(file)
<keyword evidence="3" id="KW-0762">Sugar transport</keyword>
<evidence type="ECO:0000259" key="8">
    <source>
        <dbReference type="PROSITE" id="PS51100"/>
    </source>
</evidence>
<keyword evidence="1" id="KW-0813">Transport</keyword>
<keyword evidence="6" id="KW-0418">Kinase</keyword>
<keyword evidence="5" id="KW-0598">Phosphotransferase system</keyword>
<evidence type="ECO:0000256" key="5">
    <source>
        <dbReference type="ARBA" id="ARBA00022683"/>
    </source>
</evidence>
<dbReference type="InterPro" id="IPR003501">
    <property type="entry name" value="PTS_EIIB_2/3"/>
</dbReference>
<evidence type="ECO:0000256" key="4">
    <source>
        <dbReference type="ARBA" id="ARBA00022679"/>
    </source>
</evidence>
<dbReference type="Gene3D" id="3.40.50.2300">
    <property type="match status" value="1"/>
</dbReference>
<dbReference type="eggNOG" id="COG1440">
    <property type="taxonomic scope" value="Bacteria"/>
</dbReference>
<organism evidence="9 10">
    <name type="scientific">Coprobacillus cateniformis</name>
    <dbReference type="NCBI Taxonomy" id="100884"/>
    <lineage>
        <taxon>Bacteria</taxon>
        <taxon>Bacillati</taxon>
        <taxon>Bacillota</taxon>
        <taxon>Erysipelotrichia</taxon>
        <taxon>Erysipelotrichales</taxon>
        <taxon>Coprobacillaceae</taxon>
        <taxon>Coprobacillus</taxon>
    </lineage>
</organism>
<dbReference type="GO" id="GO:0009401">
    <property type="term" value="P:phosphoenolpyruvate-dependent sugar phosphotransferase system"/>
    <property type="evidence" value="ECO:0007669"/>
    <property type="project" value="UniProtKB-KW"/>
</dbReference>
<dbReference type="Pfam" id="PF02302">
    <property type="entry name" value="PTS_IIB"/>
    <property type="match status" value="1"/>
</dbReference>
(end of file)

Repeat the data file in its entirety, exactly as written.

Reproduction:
<keyword evidence="3" id="KW-0762">Sugar transport</keyword>
<evidence type="ECO:0000259" key="8">
    <source>
        <dbReference type="PROSITE" id="PS51100"/>
    </source>
</evidence>
<keyword evidence="1" id="KW-0813">Transport</keyword>
<keyword evidence="6" id="KW-0418">Kinase</keyword>
<keyword evidence="5" id="KW-0598">Phosphotransferase system</keyword>
<evidence type="ECO:0000256" key="5">
    <source>
        <dbReference type="ARBA" id="ARBA00022683"/>
    </source>
</evidence>
<dbReference type="InterPro" id="IPR003501">
    <property type="entry name" value="PTS_EIIB_2/3"/>
</dbReference>
<evidence type="ECO:0000256" key="4">
    <source>
        <dbReference type="ARBA" id="ARBA00022679"/>
    </source>
</evidence>
<dbReference type="Gene3D" id="3.40.50.2300">
    <property type="match status" value="1"/>
</dbReference>
<dbReference type="eggNOG" id="COG1440">
    <property type="taxonomic scope" value="Bacteria"/>
</dbReference>
<organism evidence="9 10">
    <name type="scientific">Coprobacillus cateniformis</name>
    <dbReference type="NCBI Taxonomy" id="100884"/>
    <lineage>
        <taxon>Bacteria</taxon>
        <taxon>Bacillati</taxon>
        <taxon>Bacillota</taxon>
        <taxon>Erysipelotrichia</taxon>
        <taxon>Erysipelotrichales</taxon>
        <taxon>Coprobacillaceae</taxon>
        <taxon>Coprobacillus</taxon>
    </lineage>
</organism>
<dbReference type="GO" id="GO:0009401">
    <property type="term" value="P:phosphoenolpyruvate-dependent sugar phosphotransferase system"/>
    <property type="evidence" value="ECO:0007669"/>
    <property type="project" value="UniProtKB-KW"/>
</dbReference>
<dbReference type="Pfam" id="PF02302">
    <property type="entry name" value="PTS_IIB"/>
    <property type="match status" value="1"/>
</dbReference>